August 2021 New York  Workers’

Compensation Law Reporter Highlights

Claimant proves work injury caused her retirement

Case Name:  Syosset Central School District 121 NYWCLR 87 (N.Y. W.C.B., Panel 2021).

Ruling: In affirming, a Board panel held that the WCLJ properly found the claimant’s retirement after suffering a work accident was involuntary

What it means:  Medical advice to retire is not an essential element for a finding that a claimant’s compensable injury played a role in the decision to retire. In this case, the claimant provided sufficient credible testimony to find that her work-related disability caused or contributed to her retirement.

Nursing Home employee establishes claim for COVID-19

Case Name:  Elderwood At Hornell, 121 NYWCLR 88 (N.Y. W.C.B., Panel 2021).

Ruling: Upon review, a board panel found the case was properly established for the claimant’s contracture of COVID-19 while working as a CNA at a nursing home.

What it means:  A claimant’s credible testimony that her job duties involved close physical interactions with residents in a nursing home facility, that some of the residents displayed symptoms of COVID-19 prior to her becoming ill, and both she and those patients later tested positive, constitutes sufficient evidence of prevalence to establish the case for contracture of COVID-19.

Claimant proves ankle injury arose out of employment, no idiopathic

Case Name: Government Employees Insurance, 121 NYWCLR 91 (N.Y. W.C.B., Panel 2021).

Ruling:  A Board panel held that the claimant’s right ankle injury sustained while walking in the office to her cubicle after speaking with her supervisor arose out of her employment

What it means:  Where the claimant’s version of events at the time of the accident, that she was returning to her cubicle when her foot got caught onto something and caused her ankle to invert, is supported by the C-3 filing and the carrier’s IME report, and the employer’s by the employer, sufficient evidence supports the claimant’s version of an accident arising out of her employment.

Evidence of prevalence helps correctional officer establish claim for COVID-19

Case Name: Fishkill Correctional Facility, 121 NYWCLR 92 (N.Y. W.C.B., Panel 2021).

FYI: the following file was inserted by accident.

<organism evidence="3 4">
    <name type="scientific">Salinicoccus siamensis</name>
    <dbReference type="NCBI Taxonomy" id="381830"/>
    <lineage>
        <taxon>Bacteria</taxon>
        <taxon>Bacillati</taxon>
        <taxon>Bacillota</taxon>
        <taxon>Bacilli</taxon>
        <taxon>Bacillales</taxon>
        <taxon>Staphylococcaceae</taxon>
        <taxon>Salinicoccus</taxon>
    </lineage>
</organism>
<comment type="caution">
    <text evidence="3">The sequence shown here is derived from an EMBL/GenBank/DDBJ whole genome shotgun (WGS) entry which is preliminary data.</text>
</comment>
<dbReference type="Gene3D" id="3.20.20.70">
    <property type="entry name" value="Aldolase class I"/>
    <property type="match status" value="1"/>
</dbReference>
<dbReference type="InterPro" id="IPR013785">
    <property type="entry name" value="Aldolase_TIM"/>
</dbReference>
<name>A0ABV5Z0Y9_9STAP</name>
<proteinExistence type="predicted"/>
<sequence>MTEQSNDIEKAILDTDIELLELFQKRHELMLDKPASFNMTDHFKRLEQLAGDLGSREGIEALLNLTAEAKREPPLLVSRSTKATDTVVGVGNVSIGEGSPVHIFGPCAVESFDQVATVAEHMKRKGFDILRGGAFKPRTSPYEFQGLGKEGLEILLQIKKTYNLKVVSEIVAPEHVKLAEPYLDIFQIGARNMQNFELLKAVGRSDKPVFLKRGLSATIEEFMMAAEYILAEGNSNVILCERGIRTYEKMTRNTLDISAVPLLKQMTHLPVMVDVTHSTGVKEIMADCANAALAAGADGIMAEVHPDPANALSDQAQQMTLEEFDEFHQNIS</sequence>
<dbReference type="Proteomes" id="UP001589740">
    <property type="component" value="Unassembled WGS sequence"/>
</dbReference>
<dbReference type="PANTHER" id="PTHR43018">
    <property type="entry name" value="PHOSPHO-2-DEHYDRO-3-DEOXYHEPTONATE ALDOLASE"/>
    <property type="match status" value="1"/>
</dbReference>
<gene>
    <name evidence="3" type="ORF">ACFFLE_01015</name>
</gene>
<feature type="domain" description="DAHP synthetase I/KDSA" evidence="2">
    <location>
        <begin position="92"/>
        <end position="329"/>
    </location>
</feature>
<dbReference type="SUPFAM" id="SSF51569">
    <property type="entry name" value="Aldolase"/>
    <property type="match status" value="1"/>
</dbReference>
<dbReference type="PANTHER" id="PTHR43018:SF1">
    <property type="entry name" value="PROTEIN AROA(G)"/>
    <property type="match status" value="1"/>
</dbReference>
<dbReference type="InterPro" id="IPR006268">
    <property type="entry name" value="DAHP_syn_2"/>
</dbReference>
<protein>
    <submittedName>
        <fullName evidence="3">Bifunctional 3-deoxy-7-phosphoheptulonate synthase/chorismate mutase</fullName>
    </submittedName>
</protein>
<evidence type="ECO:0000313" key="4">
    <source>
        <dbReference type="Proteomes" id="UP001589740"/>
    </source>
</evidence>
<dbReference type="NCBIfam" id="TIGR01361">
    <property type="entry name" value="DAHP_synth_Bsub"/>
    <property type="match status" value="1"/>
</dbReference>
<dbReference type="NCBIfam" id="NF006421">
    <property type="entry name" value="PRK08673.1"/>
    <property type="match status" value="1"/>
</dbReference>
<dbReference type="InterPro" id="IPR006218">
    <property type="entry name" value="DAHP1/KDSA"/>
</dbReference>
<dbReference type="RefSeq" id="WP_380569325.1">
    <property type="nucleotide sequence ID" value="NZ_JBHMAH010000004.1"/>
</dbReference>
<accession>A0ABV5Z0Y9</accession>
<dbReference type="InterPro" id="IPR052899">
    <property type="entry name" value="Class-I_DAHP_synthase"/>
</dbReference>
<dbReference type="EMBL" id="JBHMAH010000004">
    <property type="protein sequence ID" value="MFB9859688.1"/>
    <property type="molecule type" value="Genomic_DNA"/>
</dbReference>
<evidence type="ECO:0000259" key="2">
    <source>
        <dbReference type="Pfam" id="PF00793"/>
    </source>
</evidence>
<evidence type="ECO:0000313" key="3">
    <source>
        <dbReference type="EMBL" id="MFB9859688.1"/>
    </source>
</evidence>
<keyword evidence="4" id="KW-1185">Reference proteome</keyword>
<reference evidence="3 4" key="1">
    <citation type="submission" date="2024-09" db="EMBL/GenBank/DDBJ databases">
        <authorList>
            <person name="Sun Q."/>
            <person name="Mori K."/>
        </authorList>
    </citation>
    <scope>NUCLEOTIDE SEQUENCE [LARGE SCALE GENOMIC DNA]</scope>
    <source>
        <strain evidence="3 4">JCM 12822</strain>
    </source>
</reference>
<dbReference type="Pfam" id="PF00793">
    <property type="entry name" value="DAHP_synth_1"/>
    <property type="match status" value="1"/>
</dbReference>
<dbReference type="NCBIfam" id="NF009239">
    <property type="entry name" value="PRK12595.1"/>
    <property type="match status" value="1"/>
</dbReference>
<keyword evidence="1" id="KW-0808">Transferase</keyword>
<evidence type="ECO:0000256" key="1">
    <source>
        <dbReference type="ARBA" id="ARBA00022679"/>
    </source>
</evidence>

Ruling:  Upon review, a Board panel found the claimant, a corrections officer, sustained an accident arising out of and in the course of her employment due to contraction of COVID-19.

What it means:  A claimant’s inability to designate exactly when or how she contracted COVID-19 will not preclude a finding that an accident occurred in the course of her employment. Where, as here, the claimant’s work duties include significant contact with the public and coworkers, the claimant’s illness began at a time when COVID-19 was particularly prevalent throughout New York State, she has tested positive and none of her family members contracted the virus, the claimant has established prevalence and is thus entitled to the presumption under WCL section 21 (1) that the accident also arose out of her employment.

Essential worker status is irrelevant to COVID claim

Case Name: FOJP Service Corp., 121 NYWCLR 93 (N.Y. W.C.B., Panel 2021).

Ruling:  A Board panel held, first, that the carrier’s request to cross-examine the claimant’s family members was deemed waived per 12 NYCRR 300.38(f). The panel further held that the WCLJ’s determination that the claimant was an essential worker was not necessary or appropriate and is rescinded.

What it means:  A claimant’s classification as an essential worker is not required to show that an accident occurred in the course of employment or to establish a case for COVID-19.

WCL doesn’t cover EMT’s claim for injury while riding bike to work

Case Name: New York City Fire Dept., 121 NYWCLR 94 (N.Y. W.C.B., Panel 2021).

Ruling:  Based upon a preponderance of the evidence, a Board panel found the claimant’s accident, when he was struck by a car while riding his bicycle to work, did not arise out of his employment.

What it means:  The fact that an EMT is wearing his uniform and is several blocks from his station when he is struck on his bicycle while on his way to work does not render his accident within the course and scope of employment.

Claimant fails  to establish compensable stress-induced disorder caused by work

Case Name: New York City Fire Dept., 121 NYWCLR 94 (N.Y. W.C.B., Panel 2021).

Ruling:  Upon review, a Board panel held that the claimant failed to establish his claim for casually-related adjustment disorder due to witnessing a tragic accident and many “near misses” while working as a forklift driver flagger.

What it means:  A forklift driver/flagger who is at work during a tragic accident and has witnessed several “near miss” incidents cannot establish a claim for stress-induced adjustment disorder where, as here, the claimant’s stresses are not greater than those of other similarly situated employees.